# Pythagoras Revisited

In Euclidean geometry, one of the most well-known theorems is the Pythagorean theorem. It states that, in a right-angle triangle, the square of the hypotenuse is equal to the sum of the squares of the other two sides.

For a right triangle with hypotenuse

*c*, and other sides*a, b*the equation states:There are dozens of ways to prove the theorem, but a simple one is a geometric rearrangement.

Starting with a line of length

*a+b*, we can make four copies of this to make a square.Connecting the points

*a*away from the corners makes another square, internally, with side*c*. This also forms four right-angle triangles.This composition can be rearranged to make two rectangles of area

*ab*and the square*c*. The two configurations are the same total area. A little bit of algebra confirms the theorem.^{2}Advertisement:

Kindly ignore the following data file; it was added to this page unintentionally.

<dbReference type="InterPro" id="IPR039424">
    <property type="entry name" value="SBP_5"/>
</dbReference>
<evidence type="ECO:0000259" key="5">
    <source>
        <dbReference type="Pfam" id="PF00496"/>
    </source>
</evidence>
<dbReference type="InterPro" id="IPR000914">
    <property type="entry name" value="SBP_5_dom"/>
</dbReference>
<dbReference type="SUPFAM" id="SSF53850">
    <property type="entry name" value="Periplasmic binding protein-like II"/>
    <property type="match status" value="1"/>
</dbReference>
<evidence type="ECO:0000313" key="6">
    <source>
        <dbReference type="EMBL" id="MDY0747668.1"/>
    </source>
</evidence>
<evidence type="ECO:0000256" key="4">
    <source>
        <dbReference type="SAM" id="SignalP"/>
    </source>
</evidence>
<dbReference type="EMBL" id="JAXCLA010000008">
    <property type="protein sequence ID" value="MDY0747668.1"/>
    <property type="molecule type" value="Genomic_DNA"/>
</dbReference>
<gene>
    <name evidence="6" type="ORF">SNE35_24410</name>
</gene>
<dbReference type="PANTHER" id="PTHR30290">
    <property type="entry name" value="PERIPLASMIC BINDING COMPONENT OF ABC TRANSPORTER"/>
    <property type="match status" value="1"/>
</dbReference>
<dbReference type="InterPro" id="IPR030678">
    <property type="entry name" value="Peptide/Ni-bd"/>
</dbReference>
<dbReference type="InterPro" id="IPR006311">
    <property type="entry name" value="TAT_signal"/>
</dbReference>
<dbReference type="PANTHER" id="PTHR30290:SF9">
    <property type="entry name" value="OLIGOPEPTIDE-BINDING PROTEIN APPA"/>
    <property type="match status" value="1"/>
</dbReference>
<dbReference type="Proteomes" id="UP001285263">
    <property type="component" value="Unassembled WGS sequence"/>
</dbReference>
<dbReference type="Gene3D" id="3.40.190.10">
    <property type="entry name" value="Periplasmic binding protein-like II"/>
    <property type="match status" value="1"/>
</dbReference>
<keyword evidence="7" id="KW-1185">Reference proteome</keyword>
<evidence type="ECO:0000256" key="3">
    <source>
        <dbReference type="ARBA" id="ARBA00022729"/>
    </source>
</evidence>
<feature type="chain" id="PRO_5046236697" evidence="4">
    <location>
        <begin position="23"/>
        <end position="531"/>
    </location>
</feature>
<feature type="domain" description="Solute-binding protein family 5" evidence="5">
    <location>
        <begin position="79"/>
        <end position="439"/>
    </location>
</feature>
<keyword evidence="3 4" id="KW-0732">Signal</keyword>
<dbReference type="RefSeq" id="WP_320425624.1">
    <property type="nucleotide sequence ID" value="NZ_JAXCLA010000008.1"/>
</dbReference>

## Areas

You've probably seen the formula represented graphically by placing squares on each edge of the triangle. As the area of each square is the edge length squared, there is a simple relationship between the areas of the squares.

There's even some fabulous physical demonstrations of this, as seen in this video:

## Other Shapes

What might blow your mind is that it also works for Pentagons.

Or triangles …

Or any similar shape …

## Why?

The answer is pretty simple. When you scale up any shape a linear dimension, its area scales up by the

*square*of that change.It seems obvious now, when you think about it, but the first time seen it is a surprise to many.

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